Thus, starting from the distinction of Porter (1980) between differentiation and cost leader­ship and in line with the relationship between strategy and competitive environmental strategy (Shrivastava, 1995), cost advantage can result from incorporating best environmental practices on the production process (Hart, 1995). These process oriented environmental innovations include the redesign of production processes or the use of productive inputs that are less polluting and re­cycling of byproducts of processes, among other measures (Hart, 1995; Porter & Van der Linde, 1995). Other broader approaches to environmental management also contribute to the cost advantage. Such is the case of the Sustainable Management of Product Life Cycle (Hart, 1995, 1997), Eco - centric Management (Shrivastava, 1995), Design for Disassembly (Shrivastava, 1995) or Design for the Environment (Hart, 1997).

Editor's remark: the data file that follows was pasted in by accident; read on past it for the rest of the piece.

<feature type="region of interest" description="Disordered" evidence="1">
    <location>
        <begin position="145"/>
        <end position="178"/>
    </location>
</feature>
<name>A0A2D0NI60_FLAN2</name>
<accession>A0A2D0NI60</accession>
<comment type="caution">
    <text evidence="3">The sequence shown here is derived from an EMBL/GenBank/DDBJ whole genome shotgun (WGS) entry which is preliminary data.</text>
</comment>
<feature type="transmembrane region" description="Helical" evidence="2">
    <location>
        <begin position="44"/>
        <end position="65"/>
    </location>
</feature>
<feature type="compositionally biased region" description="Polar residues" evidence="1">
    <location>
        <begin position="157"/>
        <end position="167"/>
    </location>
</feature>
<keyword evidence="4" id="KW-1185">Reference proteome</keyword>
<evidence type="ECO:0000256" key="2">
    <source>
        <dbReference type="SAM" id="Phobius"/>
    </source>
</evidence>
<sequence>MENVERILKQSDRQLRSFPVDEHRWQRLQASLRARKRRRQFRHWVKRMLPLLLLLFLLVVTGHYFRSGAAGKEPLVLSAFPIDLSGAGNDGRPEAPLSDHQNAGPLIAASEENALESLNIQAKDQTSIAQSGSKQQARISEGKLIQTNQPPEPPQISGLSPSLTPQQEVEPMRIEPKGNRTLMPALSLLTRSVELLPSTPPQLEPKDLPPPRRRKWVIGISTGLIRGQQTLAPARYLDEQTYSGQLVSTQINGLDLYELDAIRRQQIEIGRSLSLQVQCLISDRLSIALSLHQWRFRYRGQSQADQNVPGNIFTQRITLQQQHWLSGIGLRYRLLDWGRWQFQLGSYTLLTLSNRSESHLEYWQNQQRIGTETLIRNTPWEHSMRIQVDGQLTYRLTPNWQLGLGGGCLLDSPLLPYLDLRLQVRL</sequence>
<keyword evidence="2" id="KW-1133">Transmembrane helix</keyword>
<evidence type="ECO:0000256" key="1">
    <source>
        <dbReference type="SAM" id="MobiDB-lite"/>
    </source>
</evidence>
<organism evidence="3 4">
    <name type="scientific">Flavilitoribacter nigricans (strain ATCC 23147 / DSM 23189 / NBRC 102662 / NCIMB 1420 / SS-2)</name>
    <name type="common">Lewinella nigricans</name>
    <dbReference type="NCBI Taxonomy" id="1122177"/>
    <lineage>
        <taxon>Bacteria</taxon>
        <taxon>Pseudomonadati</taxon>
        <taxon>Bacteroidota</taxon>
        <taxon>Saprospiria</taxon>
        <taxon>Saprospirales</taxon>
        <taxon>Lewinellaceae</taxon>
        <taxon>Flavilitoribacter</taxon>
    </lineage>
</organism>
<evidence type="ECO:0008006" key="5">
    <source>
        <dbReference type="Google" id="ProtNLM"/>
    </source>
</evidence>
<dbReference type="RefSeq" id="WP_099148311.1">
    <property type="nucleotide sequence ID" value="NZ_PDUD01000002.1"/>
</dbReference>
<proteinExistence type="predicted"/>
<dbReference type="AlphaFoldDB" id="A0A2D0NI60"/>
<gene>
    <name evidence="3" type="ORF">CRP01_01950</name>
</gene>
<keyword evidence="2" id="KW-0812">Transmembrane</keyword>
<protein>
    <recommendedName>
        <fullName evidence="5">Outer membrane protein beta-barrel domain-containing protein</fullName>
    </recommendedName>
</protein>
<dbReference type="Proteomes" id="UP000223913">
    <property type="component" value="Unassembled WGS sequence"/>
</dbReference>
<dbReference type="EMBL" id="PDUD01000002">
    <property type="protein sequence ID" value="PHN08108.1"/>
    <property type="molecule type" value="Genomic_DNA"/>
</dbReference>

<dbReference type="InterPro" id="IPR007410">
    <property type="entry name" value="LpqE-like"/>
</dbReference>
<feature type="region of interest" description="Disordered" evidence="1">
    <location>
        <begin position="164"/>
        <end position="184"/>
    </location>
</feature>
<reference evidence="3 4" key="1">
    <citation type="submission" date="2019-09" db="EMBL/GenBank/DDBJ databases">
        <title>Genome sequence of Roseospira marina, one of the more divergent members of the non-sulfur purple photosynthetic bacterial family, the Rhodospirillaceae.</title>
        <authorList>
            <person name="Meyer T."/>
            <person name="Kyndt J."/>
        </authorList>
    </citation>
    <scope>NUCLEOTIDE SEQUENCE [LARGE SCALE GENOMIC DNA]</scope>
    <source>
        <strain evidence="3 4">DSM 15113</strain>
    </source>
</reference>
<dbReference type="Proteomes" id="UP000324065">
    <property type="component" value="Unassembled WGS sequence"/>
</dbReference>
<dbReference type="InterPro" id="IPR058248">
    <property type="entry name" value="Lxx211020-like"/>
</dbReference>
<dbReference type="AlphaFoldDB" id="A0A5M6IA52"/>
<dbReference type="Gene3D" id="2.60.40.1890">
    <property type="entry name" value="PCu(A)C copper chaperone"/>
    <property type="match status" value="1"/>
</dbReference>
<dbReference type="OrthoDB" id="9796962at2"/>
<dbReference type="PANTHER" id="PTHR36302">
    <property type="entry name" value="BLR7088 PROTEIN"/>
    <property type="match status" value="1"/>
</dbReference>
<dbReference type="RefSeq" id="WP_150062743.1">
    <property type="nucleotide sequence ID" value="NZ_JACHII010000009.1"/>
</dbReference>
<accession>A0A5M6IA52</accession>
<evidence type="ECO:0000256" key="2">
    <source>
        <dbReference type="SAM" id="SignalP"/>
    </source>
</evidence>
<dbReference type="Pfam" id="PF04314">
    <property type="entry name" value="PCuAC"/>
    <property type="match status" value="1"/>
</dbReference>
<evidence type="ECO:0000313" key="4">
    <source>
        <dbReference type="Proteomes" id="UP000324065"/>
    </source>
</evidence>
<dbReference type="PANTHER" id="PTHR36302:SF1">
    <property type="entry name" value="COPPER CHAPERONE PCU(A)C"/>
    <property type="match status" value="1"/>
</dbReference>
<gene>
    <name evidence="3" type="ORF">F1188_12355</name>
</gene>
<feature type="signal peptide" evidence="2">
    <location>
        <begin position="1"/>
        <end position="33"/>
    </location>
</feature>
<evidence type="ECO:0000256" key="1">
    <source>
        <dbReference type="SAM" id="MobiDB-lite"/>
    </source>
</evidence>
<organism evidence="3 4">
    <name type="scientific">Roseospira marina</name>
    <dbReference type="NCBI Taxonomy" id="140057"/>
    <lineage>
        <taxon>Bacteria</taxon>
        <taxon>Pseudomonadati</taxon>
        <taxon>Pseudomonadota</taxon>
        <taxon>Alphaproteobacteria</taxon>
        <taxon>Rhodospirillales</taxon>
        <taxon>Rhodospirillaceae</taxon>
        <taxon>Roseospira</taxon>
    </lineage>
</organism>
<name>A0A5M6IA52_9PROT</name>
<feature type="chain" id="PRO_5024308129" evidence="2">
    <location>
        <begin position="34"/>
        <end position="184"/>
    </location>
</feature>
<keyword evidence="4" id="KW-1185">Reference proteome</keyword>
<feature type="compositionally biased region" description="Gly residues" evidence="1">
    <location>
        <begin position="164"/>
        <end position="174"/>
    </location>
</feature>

In regard to environmental differentiation, innovations related to the packaging design or environmentally friendly product development must be mentioned. Raw materials utilization and business process modifications can be used as differentiation factors when selling products and services on the market (Murillo et al., 2008). As pointed out by Reinhardt (1998) through environ­mental innovations seeking product differentiation is that consumers pay a higher price because of the ecological attributes ofthe products sold. Also playing an important role in terms of differentia­tion we can find the environmental management systems like ISO 14001 or EMAS. According to Johnstone and Labonne (2009), environmental management systems are very important to send signals to regulators and play a role in differentia­tion against other competitors from the market.